Arts » Stage

War's a Picnic

And Henry conquers Southmoreland Park.

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When I call King Henry V the tightest, most exciting production I've seen at the Heart of America Shakespeare Festival, I mean neither to cheer this show inordinately nor to dismiss its predecessors. Yes, under director Sidonie Garrett, this show is crisp in its action, plush in its pageantry, and all aclang with speeches and swordplay. Yes, we have a fine brace of actors taking their hacks at the most ringing martial poetry in the language. And, yes, that crumbly castle set among the stones of Southmoreland Park is a romantic beauty, looking less like something thrown up for a run than something ancient restored to glory. But, as it always is with Shakespeare in the Park, all of this hardly matters for most of the crowd. We're happy just to be there. Lounging on blankets, sipping on wine, asking each other what that last bit was about, maybe making out once the sun's gone down.

We come not to contend with great art but to dip our toes in it.

We go for the experience as much as the play, and this isn't a bad thing. But it does make reviews tricky. Every time I was on the verge of pinpointing just what it was about Nathan Darrow's turn as Henry that was leaving me cold, my mind wrenched to something like Hey! That guy's wearing a fanny pack!

Or Lots of helicopters tonight.

Or Those sweet old ladies don't seem to care that their clothes were meant to be pajamas.

The Heart of America people have wrangled, for us, jugglers and merchants and a host of Elizabethan types uttering thine and thou and flouncing around either in goofy leggings (the boys) or sans brassieres (the wenchiest girls ... and, presumably, the boys). The Paul Mesner Puppets are fun, offering up so many clever beatings of Frenchmen that I urge the talk-radio crowd to put off their fence building for a night and get down here.

Amid all this, the show starts. And we enjoy it. The costumes are sumptuous and the battles exciting, and most of the cast is top-notch. As narrator, Robert Gibby Brand sets the scenes beautifully, his every word coming out as round and perfect as pearls. Like last year, Bruce Roach is a highlight, clipped and comic as Officer Fluellen and always absolutely intelligible, no matter how baroque his speeches. As Henry, Darrow sometimes summons majesty, sounding like church bells on a hilltop, but he just as often barrels through lines that we should have the chance to savor. And when he rushes, he tends to stick with a single tone and inflection, spitting out strings of sound-alike words with no syllables stressed.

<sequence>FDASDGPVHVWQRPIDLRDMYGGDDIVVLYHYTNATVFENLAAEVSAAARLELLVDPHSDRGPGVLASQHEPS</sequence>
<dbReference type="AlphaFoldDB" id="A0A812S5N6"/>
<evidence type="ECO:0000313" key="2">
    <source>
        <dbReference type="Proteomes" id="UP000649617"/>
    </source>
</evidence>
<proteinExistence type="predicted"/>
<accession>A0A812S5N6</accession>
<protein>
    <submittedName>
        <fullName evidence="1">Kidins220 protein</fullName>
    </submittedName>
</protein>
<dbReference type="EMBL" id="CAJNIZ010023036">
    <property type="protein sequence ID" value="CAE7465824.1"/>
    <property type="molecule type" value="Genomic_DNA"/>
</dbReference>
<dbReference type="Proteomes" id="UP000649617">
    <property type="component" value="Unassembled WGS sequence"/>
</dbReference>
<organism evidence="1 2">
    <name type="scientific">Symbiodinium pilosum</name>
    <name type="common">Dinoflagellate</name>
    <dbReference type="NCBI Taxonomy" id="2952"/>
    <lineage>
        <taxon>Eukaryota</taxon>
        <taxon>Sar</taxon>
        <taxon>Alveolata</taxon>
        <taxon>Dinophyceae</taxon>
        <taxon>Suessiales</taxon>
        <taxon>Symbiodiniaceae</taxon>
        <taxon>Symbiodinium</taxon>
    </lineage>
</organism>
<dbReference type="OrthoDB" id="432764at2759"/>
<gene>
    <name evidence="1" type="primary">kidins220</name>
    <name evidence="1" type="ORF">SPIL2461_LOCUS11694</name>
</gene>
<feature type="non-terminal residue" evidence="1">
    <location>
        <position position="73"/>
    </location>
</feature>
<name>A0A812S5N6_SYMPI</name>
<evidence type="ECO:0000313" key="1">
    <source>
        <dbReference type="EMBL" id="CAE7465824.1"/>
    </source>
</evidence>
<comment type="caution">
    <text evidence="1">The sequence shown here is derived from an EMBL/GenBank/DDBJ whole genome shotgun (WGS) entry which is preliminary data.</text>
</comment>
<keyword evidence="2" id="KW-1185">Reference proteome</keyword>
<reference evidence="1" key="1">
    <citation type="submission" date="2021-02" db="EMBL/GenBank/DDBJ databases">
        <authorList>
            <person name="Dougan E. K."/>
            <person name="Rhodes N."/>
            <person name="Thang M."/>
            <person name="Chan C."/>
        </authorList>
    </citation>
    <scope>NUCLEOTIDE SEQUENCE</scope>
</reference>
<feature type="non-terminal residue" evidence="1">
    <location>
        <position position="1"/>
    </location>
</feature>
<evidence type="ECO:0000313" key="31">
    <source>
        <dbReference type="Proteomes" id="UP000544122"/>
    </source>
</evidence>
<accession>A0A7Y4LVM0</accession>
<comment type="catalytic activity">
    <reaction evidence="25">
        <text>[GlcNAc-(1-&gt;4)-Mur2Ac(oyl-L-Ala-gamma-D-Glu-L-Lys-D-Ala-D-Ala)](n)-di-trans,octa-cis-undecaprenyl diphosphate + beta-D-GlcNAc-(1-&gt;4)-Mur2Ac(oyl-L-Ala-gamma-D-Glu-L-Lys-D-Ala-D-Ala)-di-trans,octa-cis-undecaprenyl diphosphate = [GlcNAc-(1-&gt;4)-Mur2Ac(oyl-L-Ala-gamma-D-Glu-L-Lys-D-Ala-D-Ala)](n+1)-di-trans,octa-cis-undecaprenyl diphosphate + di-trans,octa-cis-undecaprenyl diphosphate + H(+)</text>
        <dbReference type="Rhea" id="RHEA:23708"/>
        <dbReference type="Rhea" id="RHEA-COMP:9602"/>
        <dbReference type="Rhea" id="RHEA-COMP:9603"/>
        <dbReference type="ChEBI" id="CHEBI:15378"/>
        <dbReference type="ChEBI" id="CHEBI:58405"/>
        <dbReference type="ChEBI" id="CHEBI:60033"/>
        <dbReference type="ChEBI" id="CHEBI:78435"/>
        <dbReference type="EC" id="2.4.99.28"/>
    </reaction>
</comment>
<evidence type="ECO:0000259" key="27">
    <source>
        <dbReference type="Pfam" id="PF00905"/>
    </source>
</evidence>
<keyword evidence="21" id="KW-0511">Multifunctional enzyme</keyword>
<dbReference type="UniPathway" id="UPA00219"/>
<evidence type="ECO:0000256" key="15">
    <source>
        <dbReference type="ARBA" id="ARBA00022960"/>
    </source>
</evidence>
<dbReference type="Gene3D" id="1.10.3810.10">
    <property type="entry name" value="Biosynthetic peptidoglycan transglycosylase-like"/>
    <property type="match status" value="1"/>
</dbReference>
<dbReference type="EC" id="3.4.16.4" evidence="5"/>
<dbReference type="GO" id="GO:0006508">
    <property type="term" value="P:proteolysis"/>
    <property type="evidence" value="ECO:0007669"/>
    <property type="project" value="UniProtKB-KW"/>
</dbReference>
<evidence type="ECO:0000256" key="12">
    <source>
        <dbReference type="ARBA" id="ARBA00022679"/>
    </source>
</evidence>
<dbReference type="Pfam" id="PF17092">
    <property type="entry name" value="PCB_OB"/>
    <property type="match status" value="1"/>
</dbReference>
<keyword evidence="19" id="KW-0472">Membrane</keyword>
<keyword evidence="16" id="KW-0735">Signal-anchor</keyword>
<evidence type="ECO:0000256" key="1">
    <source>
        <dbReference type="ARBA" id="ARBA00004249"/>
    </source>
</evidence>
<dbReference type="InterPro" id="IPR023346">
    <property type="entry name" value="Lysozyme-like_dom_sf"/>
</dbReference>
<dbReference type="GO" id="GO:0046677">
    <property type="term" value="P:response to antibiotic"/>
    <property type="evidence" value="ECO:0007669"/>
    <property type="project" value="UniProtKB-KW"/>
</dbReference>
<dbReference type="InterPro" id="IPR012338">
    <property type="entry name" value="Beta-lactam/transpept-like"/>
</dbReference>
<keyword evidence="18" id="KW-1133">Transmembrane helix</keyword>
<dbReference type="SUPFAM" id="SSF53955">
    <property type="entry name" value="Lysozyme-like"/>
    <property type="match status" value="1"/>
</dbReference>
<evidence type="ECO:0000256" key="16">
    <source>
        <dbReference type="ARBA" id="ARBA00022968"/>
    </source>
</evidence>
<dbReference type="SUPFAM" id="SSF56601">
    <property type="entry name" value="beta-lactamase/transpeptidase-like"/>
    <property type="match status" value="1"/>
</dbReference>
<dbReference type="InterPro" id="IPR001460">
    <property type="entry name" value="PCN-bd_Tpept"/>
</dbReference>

This matches the whole show: Out in the park, everything comes out simple. Here, a king declares a war of choice to prove once and for all that he's not the drunken youth he used to be. Even as we live the real-life consequences of such ill governing, we applaud uncritically. We celebrate him, later, when he deplores war itself. Finally, in a warm climax, we savor his wooing of Katherine (the wonderful Ingrid Andrea Geurtsen), the French princess offered up as a term of victory. Having never met this woman, he speaks of loving her, and we swoon at the poetry, stagecraft and acting, accepting his smooth talk not as diplomacy but as his pure heart.

Shakespeare has become a summer outing, and not a particularly taxing one at that. This great, confounding play is not a river we raft, braving its rocks and learning its ways; it's a river we picnic by, feeling a midsummer's peace.

Not a bad thing at all, actually. There's no peace of any kind out at Avila University's Goppert Theatre. A world ago, in the late '80s, playwright Lee Blessing, aggrieved by the grim tide of world headlines, got to work exposing the troubles that terrified him. Chief among them: the rising anti-Americanism of many Middle Eastern countries, whose roots (and early warning shots) he explored in his drama Two Rooms, an intimate yet globe-spanning drama. The story of an American held hostage by Beirut Shi'ites, Two Rooms depicts hostage Michael's year of torture and, simultaneously, his wife's stateside torment.

Peter Weber's moving work as Michael grounds this show. He's onstage constantly — always blindfolded, beaten and dirty and halfway dead — even during the intermission when we have to walk within a few feet of the poor bastard and his third-world cell if we want to use Avilla's fancy American restrooms.

The cast is rounded out by Deonna Bouye as Michael's wife, and Jeremy Cox and Rachael Redler as, respectively, a journalist and a state department flack (neither of whom has entirely pure motives). These actors get at least one spectacular monologue each, but — unlike Weber — they tend toward this-is-important stiffness. We see them thinking about how these characters would say things rather than just saying them.

Still, grim and occasionally self-important as this is, we learn things here about the cruelties of realpolitik and nature itself. Speeches and slideshows lay out a bit of why Michael's captors hate the West. In a time when basic enlightenment principles — say, understanding the world and its people — are besieged, the activist artists deserve applause.

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